Tecton, the machine learning (ML) “feature platform” company founded by the creators of Uber’s Michelangelo ML platform, today announced version 0.6 of its product. The update allows users to “build production-ready features right into their notebooks and get them up and running in minutes,” said Mike Del Balso, Tecton co-founder and CEO.
I spoke with Del Balso on a Zoom call to find out exactly what an ML service platform is—and what it’s typically used for in enterprises. Also on the call was Gaetan Castelein, head of marketing at Tecton.
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What is the function and what does it do?
“When you think about a machine learning application, there are two parts to it,” Del Balso said. “There is a model that will eventually predict it. But then that model […] you need to accept some data inputs – these data inputs are the characteristics. And these features contain all the relevant information about the world that you need to know right now to make a good prediction.”
An example of this feature is data about how busy roads are for an Uber ride. Or is there rush hour traffic? Both datasets would be “services” for an ML application.
Graphic via Tecton
In fact, Del Balso and Tecton co-founder Kevin Stumpf (CTO) worked at Uber with the idea of a “feature platform”. According to Tecton’s About page, the pair built the Michelangelo ML platform at Uber, which was “instrumental in helping Uber scale to 1,000. [ML] supporting a wide range of models coming into production within a few years, from real-time pricing to fraud detection and ETA prediction.”
They quickly realized that a service platform could be used in any ML workload that included what Del Balso called “real-time production machine learning.” Before Uber, Del Balso worked at Google “on the machine learning that powers Google’s advertising systems.” Additional use cases for Tecton’s technology include recommendation systems, real-time dynamic pricing, and payment system fraud detection.
Define and run a function
Tecton’s primary users are data scientists or engineers, and this requires code to define a feature. According to the documentation, Tecton’s services are “defined as views relative to a Python, SQL, Snowpark, or PySpark data source.”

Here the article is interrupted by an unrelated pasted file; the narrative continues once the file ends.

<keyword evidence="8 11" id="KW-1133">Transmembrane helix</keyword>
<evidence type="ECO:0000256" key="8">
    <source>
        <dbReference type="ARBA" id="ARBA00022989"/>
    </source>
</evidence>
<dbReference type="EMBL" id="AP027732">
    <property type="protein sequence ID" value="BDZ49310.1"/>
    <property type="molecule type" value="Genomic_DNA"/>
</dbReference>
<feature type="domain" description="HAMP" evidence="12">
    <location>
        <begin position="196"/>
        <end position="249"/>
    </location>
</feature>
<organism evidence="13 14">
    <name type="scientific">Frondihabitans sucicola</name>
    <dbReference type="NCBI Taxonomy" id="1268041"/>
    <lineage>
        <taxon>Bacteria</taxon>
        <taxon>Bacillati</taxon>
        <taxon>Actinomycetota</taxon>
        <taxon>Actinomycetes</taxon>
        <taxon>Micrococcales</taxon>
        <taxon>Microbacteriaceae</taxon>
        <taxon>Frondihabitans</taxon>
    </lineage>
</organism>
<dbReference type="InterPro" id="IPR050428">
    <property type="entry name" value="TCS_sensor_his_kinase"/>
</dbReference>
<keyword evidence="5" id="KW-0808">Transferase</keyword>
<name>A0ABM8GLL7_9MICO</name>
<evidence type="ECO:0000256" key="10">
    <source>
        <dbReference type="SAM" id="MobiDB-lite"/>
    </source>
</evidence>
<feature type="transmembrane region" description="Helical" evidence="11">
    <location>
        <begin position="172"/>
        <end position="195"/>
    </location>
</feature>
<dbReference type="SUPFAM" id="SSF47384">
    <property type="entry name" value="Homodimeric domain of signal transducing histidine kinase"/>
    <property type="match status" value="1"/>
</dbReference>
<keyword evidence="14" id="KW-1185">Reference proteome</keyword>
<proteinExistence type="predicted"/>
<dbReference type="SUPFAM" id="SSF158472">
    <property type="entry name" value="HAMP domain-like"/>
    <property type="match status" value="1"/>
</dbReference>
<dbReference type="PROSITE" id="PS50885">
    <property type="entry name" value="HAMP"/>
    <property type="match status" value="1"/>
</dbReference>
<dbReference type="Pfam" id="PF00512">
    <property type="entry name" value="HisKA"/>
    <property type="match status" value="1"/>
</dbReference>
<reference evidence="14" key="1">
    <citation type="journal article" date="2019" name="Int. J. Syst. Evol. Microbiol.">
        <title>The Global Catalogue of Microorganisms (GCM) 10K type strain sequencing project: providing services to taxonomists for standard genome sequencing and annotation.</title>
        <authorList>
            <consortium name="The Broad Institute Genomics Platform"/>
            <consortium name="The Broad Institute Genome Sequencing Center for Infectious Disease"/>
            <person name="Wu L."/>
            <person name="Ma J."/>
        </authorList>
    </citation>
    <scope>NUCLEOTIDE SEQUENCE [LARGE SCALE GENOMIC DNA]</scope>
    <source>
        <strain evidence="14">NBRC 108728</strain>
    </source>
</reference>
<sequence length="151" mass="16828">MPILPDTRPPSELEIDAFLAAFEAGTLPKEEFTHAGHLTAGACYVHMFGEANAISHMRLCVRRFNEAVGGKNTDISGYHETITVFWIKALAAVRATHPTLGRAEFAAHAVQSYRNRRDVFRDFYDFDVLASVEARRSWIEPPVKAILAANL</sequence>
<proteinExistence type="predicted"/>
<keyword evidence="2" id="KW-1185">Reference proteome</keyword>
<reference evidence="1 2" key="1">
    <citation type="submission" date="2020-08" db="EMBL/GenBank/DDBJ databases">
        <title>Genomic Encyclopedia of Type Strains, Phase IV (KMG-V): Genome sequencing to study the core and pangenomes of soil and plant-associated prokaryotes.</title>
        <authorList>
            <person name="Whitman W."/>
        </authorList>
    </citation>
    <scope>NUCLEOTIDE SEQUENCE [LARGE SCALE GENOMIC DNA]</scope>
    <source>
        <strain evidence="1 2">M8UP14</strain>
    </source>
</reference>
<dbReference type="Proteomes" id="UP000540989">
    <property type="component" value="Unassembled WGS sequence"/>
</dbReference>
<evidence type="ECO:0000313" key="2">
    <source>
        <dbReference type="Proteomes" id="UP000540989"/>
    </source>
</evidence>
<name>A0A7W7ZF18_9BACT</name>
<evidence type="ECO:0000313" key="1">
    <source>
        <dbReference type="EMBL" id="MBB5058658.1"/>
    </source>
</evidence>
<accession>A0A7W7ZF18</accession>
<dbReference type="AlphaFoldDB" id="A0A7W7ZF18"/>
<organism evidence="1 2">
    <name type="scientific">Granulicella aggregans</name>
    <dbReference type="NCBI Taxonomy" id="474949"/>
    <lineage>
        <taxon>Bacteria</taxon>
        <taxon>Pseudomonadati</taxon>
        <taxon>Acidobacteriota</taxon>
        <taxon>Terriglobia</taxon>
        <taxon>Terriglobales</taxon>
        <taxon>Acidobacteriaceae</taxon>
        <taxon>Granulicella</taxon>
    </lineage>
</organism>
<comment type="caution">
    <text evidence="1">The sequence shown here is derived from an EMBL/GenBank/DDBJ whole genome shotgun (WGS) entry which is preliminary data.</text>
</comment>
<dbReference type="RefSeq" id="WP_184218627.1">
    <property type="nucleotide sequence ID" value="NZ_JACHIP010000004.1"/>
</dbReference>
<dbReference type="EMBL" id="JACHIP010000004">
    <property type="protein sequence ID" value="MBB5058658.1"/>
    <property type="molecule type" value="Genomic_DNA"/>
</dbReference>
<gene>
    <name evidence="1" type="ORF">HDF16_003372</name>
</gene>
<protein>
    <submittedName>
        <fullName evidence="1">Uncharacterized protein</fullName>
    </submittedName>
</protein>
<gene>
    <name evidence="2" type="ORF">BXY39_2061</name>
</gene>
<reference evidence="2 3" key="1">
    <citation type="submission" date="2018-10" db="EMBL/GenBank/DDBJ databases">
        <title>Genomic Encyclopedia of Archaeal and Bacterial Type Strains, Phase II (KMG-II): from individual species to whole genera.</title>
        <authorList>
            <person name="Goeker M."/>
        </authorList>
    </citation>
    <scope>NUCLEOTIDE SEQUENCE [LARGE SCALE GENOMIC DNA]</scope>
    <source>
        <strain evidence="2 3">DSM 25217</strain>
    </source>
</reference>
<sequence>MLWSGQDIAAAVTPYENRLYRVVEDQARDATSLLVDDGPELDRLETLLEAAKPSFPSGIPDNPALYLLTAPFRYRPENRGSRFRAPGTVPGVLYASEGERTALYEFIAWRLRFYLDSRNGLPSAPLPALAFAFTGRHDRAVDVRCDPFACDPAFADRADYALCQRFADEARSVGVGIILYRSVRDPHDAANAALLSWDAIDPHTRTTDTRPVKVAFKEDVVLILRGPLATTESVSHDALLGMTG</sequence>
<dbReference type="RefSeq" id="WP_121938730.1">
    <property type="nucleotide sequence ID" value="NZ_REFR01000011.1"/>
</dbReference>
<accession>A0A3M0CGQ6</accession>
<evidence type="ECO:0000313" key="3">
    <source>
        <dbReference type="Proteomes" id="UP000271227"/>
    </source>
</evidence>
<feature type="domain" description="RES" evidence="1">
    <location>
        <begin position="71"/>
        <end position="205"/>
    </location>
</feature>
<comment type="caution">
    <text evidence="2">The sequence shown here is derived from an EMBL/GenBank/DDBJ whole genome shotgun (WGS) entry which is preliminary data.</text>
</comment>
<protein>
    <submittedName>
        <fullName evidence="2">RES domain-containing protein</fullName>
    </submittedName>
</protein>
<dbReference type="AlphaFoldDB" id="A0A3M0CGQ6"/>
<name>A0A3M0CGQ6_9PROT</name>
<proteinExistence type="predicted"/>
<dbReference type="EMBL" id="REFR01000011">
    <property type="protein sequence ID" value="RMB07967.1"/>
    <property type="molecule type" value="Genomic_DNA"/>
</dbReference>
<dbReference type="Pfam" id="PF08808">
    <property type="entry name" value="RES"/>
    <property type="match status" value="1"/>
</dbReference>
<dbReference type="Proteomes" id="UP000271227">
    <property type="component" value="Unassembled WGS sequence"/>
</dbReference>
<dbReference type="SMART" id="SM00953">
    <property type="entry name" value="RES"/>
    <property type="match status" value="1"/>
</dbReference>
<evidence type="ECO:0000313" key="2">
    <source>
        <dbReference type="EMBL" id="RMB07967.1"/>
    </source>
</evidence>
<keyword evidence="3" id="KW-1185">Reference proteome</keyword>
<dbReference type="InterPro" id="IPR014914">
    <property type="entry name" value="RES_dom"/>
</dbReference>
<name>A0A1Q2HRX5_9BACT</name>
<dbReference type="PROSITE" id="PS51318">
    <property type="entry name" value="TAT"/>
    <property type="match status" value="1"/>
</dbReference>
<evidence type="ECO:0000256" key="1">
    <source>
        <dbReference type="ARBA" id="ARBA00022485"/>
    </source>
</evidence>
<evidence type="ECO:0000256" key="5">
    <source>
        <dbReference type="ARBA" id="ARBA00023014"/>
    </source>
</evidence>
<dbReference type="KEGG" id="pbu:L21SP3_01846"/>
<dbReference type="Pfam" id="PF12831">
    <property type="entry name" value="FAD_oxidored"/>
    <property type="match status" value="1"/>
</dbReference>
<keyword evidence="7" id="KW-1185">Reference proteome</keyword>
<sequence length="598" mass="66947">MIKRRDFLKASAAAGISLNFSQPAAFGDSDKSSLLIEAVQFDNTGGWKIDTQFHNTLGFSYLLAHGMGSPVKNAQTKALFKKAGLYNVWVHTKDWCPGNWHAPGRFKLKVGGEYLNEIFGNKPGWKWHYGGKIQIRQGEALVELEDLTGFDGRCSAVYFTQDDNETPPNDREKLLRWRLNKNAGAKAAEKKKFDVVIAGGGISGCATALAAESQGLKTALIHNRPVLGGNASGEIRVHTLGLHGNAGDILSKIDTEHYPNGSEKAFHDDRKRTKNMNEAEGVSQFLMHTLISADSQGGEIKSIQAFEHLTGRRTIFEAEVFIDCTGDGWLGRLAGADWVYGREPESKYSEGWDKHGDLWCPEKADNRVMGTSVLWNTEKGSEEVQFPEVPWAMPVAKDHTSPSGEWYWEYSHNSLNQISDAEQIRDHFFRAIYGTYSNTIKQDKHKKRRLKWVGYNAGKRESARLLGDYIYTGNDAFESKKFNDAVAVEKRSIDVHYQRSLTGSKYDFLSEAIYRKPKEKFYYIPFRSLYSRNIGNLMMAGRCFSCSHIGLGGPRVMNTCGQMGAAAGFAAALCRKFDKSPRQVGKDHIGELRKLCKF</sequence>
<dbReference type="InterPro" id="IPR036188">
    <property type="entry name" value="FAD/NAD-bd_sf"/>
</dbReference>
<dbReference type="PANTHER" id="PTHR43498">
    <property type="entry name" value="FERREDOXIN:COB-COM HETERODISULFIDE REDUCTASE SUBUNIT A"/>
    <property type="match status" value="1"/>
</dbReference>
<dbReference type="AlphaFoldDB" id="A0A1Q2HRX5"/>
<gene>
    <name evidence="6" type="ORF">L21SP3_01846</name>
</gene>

“It’s not a no-code platform or anything like that,” Del Balso confirmed. “When you use a service platform, you define the code, you define the transformations that take the raw data from your business and turn it into the data — the features — that the model uses to make predictions.”
Tecton concept diagram (via Tecton); click to see it in full
After defining functions through code, the service platform “handles every aspect of these data streams at every stage of the machine learning lifecycle,” he said.
This includes calculating and updating the data itself, all during the process.
The service platform “constantly calculates the latest values of these signals so that the model always has the most relevant information. [in order] to make the most accurate prediction,” he explained.
Bridging the developer and production
Because machine learning in applications is still relatively new at the company, Tecton users often have a mix of skills.
“We’re in this interesting area of the industry where […] machine learning teams look very different between companies,” said Del Balso. “So our target is the people who build your machine learning application. It could be a data scientist who doesn’t have a manufacturing engineering background, but very often a company has an engineer who has a manufacturing engineering background but may not really be an expert in data science.”
Where there have been problems in the past is the “wall” between the development environment and the production environment. Data scientists, in particular, usually do not have experience in deploying an application to production. Tecton aims to solve this, said Del Balso.
“It’s these two different worlds, data scientists and engineers didn’t know how to work with each other – during development, let alone ongoing operations. And the value of the feature platform is to break down that wall, making it easier. It provides a centralized, single way for data scientists to define these features in their development workflows, with essentially no additional tasks for production.”
With version 0.6 of its platform, Tecton claims to have integrated the functionality workflow into a data scientist’s existing notebook tools. According to Del Balso, this removes the barriers that prevent data scientists from easily going into production.
“Now you don’t even have to leave your data science tools,” he said. “You can use the same Jupyter Notebook. You can use the same data science environment you built or are used to. So the experience is much closer to what they are [data scientists] they love and feel good. And it allows us to bring development and production environments and experiences closer than ever before.”
AI in the Enterprise
While generative artificial intelligence continues to grab all the headlines (OpenAI released GPT-4 this week), it’s equally interesting to track how AI and machine learning enter the world of enterprise IT. Just as we saw the DevOps revolution in the late 2000s and 2010s after the advent of cloud computing, we are now seeing an “MLOps” (for lack of a better term) revolution in the early 2020s as AI takes hold.
Overall, Tecton is another example of the growing range of AI tools that are becoming increasingly important in the business environment.
Richard MacManus is the senior editor of The New Stack and writes about web and app development trends. He previously founded ReadWriteWeb in 2003 and built it into one of the most influential technology news sites in the world. From the beginning…